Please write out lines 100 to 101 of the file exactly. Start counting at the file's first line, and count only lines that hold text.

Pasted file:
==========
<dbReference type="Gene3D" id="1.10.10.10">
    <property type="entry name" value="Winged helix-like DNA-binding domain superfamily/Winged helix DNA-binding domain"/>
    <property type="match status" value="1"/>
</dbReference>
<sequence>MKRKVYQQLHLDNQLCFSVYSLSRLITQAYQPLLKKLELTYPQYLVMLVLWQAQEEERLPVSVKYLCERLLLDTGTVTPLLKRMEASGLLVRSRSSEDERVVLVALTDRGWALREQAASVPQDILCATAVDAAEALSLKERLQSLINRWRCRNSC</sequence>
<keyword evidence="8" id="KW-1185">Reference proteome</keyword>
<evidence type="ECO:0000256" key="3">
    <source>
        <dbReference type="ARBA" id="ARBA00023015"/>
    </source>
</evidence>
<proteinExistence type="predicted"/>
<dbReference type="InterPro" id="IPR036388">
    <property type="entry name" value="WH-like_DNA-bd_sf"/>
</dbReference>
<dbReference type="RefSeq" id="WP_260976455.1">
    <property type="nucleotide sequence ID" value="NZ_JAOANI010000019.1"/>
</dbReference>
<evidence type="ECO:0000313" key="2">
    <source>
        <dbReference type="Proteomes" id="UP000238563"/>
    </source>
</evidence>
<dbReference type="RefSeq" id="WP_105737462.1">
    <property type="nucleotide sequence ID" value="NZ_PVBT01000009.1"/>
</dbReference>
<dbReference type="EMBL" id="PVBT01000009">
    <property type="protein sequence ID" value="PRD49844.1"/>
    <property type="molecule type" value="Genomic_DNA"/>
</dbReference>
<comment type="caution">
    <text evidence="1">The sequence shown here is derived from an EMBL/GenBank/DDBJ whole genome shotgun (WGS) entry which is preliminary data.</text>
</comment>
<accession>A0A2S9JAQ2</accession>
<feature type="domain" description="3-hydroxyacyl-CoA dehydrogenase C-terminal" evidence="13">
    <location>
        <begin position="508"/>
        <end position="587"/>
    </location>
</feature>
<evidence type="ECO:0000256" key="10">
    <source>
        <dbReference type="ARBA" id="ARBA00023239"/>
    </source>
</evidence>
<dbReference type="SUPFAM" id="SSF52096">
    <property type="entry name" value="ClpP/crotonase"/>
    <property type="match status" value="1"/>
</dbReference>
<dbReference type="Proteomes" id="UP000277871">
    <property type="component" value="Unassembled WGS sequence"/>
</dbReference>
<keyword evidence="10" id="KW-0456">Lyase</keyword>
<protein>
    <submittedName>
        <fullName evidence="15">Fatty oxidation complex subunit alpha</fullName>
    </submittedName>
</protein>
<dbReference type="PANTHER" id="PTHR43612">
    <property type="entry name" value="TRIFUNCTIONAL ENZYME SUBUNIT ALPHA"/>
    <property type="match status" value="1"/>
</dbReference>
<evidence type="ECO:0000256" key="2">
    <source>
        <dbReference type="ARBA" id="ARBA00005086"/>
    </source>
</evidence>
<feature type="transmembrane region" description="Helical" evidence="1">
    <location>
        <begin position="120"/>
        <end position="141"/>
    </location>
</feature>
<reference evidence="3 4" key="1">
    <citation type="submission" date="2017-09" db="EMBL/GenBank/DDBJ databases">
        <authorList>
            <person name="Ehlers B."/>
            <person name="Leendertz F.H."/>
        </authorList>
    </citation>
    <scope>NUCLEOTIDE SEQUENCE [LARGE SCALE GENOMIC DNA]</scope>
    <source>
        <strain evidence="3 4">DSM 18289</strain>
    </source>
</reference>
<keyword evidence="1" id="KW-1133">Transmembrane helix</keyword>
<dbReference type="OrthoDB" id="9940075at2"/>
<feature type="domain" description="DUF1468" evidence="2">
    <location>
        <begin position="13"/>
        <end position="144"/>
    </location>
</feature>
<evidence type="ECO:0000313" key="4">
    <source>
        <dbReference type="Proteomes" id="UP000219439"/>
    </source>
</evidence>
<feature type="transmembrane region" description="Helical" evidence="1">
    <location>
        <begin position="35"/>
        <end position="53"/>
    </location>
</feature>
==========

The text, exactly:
    <location>
        <begin position="35"/>